In Tribute to Memorable Man

As a journalist I get to meet a lot of interesting people. But over a span of years, the sheer numbers of them make many of their stories blur and fade in my memory. Not Dr. Richard Byrd.

I met Dr. Byrd in 2010, after another source suggested I interview him because he’d just finished his first marathon, right before his 80th birthday. He was a warm and gracious man and I quickly discovered he had so much more to his story. He’d lived a full life filled with adventure, especially after turning 50. (Click here to read that story.)

This morning I was saddened to read that Dr. Byrd died last week while hiking in Cuba. He slipped and fell and never regained consciousness. My heart hurts for his family, especially his wife, Lori.

I only spent an hour or so with Dr. Byrd but have thought of him often over the last two years. In fact, he inspired a character in my current novel-in-progress. Dr. Byrd aged the way I want to – actively. He worked. He traveled. He tried new things. He took risks. He embraced what he could do rather than bemoan what he couldn’t.

When I met Dr. Byrd I was running about 15 miles a week, planning to run a 12K in the spring but nothing more. Here he was, a spry 80 year old man who acted more like a vibrant 50 year old man and who’d run a marathon. I was amazed.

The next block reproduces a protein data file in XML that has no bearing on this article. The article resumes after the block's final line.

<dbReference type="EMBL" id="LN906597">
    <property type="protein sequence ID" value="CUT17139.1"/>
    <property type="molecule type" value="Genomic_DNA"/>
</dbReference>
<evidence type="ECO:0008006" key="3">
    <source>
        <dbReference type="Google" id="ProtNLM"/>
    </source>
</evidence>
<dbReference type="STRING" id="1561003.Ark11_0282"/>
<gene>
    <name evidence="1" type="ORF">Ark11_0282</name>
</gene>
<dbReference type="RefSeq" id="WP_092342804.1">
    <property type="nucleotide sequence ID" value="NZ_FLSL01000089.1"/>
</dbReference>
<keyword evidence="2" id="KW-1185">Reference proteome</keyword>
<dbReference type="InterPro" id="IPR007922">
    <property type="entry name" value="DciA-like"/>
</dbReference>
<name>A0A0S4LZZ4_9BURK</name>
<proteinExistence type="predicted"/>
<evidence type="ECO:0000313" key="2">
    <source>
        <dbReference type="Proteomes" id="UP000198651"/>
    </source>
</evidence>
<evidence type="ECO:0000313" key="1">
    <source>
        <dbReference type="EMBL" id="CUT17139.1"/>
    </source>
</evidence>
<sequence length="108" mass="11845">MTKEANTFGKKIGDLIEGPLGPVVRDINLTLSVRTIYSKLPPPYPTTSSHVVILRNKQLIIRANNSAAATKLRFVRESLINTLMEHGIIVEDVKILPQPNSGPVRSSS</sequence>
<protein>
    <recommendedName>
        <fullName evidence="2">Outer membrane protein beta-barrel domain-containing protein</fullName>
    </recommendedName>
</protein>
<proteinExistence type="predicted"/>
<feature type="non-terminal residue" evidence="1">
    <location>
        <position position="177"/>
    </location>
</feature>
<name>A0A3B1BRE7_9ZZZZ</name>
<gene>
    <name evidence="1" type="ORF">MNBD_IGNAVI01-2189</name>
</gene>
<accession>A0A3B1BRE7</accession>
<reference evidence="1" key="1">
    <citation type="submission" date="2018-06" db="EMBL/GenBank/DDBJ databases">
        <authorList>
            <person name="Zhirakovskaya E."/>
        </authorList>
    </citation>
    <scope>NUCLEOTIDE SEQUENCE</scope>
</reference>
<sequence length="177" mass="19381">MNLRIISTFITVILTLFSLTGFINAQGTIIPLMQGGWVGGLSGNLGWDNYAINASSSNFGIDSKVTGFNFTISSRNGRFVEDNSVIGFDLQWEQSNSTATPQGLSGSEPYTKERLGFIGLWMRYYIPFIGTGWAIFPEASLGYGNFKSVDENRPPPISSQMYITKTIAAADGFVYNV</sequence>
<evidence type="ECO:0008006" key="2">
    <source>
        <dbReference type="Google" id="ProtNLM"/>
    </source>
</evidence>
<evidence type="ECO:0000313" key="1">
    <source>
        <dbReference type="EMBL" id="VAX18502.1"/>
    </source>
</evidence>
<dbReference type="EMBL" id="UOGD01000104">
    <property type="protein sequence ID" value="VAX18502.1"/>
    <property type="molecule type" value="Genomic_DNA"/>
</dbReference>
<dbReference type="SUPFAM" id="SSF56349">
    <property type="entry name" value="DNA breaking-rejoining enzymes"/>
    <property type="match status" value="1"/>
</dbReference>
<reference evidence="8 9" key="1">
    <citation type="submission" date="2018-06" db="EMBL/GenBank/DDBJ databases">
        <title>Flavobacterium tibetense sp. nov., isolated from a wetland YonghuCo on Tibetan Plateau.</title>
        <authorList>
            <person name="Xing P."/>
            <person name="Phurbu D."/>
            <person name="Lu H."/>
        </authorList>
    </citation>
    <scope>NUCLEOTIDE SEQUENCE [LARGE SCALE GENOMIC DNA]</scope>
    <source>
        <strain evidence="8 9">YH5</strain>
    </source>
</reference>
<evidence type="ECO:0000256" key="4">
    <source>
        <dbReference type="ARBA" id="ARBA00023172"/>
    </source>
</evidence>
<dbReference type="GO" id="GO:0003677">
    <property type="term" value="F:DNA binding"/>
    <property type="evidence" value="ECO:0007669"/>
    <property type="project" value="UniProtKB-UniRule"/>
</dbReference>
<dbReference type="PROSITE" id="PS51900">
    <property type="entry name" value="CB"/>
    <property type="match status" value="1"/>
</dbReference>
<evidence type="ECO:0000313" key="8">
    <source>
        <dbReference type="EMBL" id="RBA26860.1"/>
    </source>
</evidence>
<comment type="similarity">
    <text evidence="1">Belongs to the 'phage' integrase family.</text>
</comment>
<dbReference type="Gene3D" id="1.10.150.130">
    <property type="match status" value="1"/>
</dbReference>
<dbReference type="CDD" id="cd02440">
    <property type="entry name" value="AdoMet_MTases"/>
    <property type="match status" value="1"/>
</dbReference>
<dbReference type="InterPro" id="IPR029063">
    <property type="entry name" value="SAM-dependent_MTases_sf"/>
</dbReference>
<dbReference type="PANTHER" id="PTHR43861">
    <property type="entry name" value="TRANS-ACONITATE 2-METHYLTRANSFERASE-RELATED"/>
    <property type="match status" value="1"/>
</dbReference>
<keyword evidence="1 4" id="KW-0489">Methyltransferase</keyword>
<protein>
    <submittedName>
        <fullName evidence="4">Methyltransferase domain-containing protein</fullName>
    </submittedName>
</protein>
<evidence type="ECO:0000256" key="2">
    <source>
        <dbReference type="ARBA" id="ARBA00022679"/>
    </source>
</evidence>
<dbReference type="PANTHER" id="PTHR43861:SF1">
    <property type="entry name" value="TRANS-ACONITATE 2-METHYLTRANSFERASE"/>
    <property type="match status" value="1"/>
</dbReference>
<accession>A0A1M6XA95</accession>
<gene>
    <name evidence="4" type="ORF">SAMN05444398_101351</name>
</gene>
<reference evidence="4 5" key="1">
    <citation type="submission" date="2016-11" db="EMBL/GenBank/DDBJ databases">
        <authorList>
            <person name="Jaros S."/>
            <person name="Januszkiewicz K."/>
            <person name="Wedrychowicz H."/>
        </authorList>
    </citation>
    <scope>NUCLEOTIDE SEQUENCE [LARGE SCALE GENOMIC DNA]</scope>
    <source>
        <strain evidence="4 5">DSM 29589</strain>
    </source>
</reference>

I remember his wife telling me that though he took risks, she didn’t mind. She was glad. Most of her peers were either widows or had husbands who rarely left their recliners. She was grateful that he chose to keep working and traveling and experiencing life with all his senses. And she joined him when she was able.

Dr. Byrd planted a seed in me that day which was watered by several other people over the next four months. Then I registered for my first marathon. Something shifted in me that spring for the better and I know I’ll never be the same. Dr. Byrd was a part of that. I wish I’d called him and told him how our short visit touched and influenced me.

I expect his service will be filled with stories of other people he’s touched, people who loved him and will miss him. If he could make an impact in my life in such a short encounter, imagine the influence he had through his day-to-day relationships.

Have you ever had a brief interaction make a profound impact on your life?


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  • jte521

    I’m sorry for your loss, Jill. Dr. Byrd sounds like he was a really cool guy.